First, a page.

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Say Goodbye To The Queen Mary's 20 Lifeboats — Toxic Lead Paint Doomed Efforts To Auction Them Off

The Queen Mary docked behind a gray submarine.
The Queen Mary is docked next to the Soviet submarine B-427, which has been closed to visitors since 2015.
(Patrick T. Fallon
AFP via Getty Images)
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Long Beach is set to dispose of 20 lifeboats covered in toxic lead paint that originally hung from the Queen Mary.

The corroded crafts were put up for auction under the condition that the winning bidders provide transportation for them.

QMI Restore The Queen, an organization dedicated to preserving the British ocean liner, bid on the boats. But the group couldn't find a trucking company that could properly transport the crafts, which are considered hazardous, according to Executive Director Mary Rohrer.

"Just to haul one of the lifeboats away, you have to have a hazmat certification as a trucking company," she said.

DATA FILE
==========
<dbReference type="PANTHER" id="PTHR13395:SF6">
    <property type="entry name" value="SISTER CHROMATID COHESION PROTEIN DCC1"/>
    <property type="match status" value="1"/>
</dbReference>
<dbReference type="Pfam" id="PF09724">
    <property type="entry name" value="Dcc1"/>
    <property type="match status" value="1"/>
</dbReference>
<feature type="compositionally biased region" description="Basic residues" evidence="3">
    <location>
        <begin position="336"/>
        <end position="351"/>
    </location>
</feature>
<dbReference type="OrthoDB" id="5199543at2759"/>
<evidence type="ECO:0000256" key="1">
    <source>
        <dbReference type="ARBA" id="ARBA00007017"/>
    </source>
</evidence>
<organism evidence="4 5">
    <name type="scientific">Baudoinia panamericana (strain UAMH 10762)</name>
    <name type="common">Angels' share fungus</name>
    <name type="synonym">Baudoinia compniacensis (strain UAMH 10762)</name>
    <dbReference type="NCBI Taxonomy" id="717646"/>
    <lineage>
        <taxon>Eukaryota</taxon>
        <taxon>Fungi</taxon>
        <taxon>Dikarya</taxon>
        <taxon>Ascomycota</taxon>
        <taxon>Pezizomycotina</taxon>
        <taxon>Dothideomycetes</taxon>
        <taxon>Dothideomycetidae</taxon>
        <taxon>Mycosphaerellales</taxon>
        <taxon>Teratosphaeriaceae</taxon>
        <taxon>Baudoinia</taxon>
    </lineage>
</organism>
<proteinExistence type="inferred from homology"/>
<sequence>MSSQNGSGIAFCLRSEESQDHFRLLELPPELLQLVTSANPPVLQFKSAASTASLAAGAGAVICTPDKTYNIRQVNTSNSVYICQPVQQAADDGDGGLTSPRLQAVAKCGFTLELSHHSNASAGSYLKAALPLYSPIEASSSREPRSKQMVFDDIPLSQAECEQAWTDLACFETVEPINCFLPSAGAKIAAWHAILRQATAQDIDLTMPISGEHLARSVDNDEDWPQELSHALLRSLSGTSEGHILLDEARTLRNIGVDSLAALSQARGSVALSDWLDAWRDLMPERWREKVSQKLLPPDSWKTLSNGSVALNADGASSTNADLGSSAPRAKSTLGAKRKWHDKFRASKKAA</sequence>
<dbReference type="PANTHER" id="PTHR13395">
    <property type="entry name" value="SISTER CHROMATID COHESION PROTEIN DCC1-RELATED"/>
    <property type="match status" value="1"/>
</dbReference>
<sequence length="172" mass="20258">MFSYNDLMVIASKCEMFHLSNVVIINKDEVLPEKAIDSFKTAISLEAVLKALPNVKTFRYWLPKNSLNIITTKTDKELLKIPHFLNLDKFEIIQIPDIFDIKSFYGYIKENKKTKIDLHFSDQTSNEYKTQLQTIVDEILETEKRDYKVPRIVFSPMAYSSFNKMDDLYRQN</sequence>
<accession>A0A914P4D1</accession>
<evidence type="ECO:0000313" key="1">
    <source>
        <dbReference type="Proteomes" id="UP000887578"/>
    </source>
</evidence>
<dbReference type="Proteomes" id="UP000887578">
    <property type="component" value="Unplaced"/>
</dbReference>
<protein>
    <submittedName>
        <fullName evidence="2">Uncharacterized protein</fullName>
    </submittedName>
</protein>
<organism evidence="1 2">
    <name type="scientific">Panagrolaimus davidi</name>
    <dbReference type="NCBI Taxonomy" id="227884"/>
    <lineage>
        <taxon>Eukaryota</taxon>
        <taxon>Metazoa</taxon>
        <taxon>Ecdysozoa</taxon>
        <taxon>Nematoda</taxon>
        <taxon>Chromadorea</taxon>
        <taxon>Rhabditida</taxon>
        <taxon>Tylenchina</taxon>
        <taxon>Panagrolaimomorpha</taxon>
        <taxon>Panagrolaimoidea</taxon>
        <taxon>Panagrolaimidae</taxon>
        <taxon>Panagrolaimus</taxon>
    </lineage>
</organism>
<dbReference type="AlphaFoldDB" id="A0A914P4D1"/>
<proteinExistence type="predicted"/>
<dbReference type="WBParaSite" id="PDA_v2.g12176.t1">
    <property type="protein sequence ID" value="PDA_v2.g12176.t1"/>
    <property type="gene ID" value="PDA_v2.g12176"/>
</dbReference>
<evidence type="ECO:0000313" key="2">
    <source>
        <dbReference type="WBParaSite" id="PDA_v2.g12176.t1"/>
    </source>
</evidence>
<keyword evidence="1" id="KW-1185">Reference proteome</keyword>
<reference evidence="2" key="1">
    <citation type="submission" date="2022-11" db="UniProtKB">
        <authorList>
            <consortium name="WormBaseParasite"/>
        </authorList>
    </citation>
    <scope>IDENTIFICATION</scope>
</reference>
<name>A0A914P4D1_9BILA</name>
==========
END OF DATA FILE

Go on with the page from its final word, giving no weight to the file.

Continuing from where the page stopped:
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One of the three distinctive red and black smokestacks of the Queen Mary is visible in a shot of the bow of the ship.
The life boats are visible hanging from the top deck of the ship in this 2017 photo.
( Bradley Pisney on Unsplash)

Rohrer said QMI Restore the Queen asked the city for more time to find a way to move the lifeboats. But in a statement, Long Beach officials said the city considers the matter closed.

Long Beach will move forward with the "safe disassembly of the remaining lifeboats, per applicable health, safety and environmental regulations, and will work to identify potential creative solutions to repurpose elements of the lifeboats," the statement said.

Rohrer expressed disappointment with the city's decision.

"It's the last remaining ship of our greatest generation," she said. "That ship holds the world's record ... for transporting the most humans in history. And those lifeboats are part of that history."

You can read more on the troubled history of the Queen Mary in the Long Beach Post's investigation — called "Shipwrecked."

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